The government will decide whether to grant former vice-president Phelekezela Mphoko his terminal benefits after the High Court makes a determination on his application, a senior government official revealed.
Mphoko was fired from government and Zanu PF in November 2017 following the military coup which toppled former president Robert Mugabe.
Mphoko was appointed vice-president by Mugabe on December 10 2014 alongside the then co-vice-president Emmerson Mnangagwa. He was given the mandate of leading the national healing, peace and reconciliation process.
However, he was fired after Mnangagwa rose to the presidency on the back of the coup.
Mphoko has been demanding full benefits from the government, but the authorities have declined, arguing he did not serve a full term.
Mnangagwa's spokesperson George Charamba this week told the Zimbabwe Independent Mphoko would have to wait for a court decision before the government decides what to do.
"That is a matter that should be very easy to understand for everybody. We have someone who approached the courts seeking a decision towards the finalisation of this matter in court," said Charamba. "He has chosen that route and government will, as natural justice dictates, stand guided by the decision of that court. Government will have to wait for a time when the matter will be concluded and it is that conclusion that will determine what course of action to take."
Asked to comment on whether there was any part of Mphoko's demands that government was contesting, Charamba said there were grey areas that the court would have to ventilate, pertaining to the demands of the former vice-president.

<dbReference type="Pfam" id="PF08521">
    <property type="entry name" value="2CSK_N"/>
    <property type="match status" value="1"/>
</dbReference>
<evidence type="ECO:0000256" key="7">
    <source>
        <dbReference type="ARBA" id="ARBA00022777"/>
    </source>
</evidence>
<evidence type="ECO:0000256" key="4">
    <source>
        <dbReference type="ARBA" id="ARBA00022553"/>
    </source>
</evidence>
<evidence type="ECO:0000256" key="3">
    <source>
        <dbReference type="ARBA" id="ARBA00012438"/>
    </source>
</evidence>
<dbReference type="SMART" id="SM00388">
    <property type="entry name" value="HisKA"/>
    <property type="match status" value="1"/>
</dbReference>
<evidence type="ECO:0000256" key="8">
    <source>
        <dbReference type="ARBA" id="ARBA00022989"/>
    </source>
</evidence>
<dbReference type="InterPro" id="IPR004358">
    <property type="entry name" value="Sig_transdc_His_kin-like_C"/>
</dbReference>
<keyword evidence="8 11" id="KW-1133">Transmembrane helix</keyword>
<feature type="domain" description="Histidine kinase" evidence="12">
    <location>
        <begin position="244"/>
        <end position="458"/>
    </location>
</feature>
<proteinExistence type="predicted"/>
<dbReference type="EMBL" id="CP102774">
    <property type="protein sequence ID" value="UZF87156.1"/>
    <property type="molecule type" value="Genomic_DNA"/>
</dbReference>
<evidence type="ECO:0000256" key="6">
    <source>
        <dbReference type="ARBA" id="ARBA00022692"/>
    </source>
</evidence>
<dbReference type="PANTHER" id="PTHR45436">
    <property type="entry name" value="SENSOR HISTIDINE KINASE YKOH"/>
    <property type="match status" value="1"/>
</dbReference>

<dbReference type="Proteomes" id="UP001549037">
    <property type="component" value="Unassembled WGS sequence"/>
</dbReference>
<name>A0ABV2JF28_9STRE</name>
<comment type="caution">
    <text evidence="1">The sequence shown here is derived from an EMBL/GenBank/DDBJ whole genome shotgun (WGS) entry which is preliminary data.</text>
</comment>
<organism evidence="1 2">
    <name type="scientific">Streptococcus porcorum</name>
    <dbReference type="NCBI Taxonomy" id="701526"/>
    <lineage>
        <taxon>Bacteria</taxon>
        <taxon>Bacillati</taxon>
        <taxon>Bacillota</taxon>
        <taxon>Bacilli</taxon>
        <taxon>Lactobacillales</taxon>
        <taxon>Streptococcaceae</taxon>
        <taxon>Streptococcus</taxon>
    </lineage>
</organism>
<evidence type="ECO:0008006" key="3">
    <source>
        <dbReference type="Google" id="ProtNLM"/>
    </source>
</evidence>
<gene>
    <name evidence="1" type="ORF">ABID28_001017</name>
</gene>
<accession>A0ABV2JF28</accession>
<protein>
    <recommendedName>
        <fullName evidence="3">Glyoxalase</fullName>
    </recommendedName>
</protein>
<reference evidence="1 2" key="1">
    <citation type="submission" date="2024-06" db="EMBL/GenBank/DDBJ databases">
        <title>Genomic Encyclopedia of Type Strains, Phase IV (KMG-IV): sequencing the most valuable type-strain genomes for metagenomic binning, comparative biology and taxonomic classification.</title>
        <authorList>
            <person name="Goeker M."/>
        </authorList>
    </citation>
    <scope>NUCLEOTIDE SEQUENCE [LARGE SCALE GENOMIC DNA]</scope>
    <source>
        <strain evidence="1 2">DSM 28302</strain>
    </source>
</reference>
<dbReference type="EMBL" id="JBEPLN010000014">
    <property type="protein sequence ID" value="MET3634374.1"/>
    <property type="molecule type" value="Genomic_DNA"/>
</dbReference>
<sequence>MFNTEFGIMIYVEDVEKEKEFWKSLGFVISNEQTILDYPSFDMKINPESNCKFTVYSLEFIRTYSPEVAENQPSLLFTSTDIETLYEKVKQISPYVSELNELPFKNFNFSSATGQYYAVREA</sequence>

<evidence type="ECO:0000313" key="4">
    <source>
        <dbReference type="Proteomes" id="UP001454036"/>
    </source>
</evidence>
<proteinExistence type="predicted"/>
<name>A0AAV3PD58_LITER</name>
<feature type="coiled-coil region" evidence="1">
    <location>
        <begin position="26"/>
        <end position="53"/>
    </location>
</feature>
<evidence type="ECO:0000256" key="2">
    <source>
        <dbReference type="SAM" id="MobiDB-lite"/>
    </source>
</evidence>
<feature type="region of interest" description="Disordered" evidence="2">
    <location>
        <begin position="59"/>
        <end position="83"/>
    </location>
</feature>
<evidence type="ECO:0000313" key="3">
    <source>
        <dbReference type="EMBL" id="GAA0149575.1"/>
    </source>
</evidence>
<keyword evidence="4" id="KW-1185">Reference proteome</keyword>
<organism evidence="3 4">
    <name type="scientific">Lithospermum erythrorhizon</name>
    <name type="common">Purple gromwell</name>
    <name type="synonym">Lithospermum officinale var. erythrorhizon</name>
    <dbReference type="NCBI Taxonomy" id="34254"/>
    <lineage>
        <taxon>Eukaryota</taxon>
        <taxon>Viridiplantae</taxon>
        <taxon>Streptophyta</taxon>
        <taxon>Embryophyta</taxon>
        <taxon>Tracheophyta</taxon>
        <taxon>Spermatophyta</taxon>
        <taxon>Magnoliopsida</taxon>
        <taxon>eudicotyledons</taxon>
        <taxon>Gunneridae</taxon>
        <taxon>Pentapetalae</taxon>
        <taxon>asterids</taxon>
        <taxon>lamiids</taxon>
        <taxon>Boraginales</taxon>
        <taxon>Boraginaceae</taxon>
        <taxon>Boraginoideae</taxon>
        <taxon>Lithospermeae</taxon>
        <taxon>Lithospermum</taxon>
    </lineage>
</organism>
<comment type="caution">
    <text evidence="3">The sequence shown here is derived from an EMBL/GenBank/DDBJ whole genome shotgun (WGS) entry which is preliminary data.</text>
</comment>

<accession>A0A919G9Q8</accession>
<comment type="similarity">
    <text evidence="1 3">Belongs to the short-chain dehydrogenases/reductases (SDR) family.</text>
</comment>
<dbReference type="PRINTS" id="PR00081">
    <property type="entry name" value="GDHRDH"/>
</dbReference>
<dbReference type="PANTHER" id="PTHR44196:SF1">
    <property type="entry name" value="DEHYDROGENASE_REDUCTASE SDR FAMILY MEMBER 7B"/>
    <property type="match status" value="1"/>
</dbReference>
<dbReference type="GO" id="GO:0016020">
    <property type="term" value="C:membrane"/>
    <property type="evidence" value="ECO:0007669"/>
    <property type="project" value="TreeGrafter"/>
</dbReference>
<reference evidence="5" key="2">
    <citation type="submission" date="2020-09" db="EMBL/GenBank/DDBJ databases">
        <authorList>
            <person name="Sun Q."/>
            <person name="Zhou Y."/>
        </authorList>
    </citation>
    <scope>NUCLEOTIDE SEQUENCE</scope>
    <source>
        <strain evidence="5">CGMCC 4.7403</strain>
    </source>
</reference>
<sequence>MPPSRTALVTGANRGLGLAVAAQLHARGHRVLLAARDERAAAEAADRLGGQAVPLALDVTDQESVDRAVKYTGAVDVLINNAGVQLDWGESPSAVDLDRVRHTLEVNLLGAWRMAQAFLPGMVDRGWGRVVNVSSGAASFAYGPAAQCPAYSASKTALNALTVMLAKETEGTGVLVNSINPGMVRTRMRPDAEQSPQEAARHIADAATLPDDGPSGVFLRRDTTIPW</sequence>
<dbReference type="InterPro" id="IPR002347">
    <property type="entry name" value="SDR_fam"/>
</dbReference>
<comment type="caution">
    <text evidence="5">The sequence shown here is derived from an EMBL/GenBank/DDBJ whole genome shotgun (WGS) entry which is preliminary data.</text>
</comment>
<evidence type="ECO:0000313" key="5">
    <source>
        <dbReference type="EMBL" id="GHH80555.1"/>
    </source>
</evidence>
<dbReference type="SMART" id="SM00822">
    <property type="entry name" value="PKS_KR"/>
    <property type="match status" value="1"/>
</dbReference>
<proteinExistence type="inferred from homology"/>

"The issue under dispute is not really that he deserves so much. Those issues are clearly defined in the constitution when you deal with the aspect of the benefits of a former vice-president in Section 102 of the constitution," Charamba said. "The matter that the courts will have to grapple with in this case is whether the former vice-president meets that requirement and definition of a person who has served a full term as a vice-president as enshrined in the constitution.
"That section clearly spells out who is a vice-president, what package he is entitled to, and whether he is entitled to a full package or not. If he did meet the requirements, he will be entitled to the full package as enshrined in the constitution. If he does not, which is clear in the case of this former vice-president, then there would be a challenge which needs to be dealt with."
Section 102 of the constitution stipulates that "... A person who has ceased to be President or Vice-President is entitled to receive a pension equivalent to the salary of a sitting President or Vice-President, as the case may be; and such allowances and other benefits as may be prescribed under an Act of Parliament." -- Staff Writer.--